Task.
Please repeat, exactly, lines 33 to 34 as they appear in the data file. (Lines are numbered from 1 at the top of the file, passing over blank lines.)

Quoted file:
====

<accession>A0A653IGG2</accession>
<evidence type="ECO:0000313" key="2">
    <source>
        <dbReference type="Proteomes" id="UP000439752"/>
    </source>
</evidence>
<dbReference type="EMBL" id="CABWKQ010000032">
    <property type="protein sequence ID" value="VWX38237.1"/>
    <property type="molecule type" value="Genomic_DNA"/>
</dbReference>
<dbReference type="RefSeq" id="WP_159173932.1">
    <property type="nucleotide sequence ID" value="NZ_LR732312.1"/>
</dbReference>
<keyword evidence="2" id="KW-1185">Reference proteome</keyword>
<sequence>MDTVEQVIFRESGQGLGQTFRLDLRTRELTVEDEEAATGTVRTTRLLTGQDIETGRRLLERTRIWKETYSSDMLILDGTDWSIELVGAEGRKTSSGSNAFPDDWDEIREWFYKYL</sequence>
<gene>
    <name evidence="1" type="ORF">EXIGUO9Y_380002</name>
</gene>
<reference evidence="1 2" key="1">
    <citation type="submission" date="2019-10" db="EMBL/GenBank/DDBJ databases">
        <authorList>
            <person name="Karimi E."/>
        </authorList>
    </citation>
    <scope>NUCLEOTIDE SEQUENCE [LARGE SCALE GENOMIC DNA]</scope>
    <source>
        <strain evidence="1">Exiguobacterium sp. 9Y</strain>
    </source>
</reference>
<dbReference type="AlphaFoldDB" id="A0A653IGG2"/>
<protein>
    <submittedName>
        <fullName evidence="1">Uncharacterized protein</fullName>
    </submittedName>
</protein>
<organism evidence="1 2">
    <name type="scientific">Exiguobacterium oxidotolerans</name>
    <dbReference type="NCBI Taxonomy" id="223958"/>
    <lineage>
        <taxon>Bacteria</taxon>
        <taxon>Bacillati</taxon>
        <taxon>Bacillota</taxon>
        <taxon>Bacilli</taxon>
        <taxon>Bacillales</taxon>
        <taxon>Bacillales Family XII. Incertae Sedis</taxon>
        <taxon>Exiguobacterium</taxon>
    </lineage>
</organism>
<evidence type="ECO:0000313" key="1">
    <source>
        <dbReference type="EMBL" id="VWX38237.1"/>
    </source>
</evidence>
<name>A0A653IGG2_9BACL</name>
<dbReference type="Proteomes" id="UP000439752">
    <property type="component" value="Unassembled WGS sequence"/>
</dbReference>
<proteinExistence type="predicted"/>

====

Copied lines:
        <fullName evidence="1">Uncharacterized protein</fullName>
    </submittedName>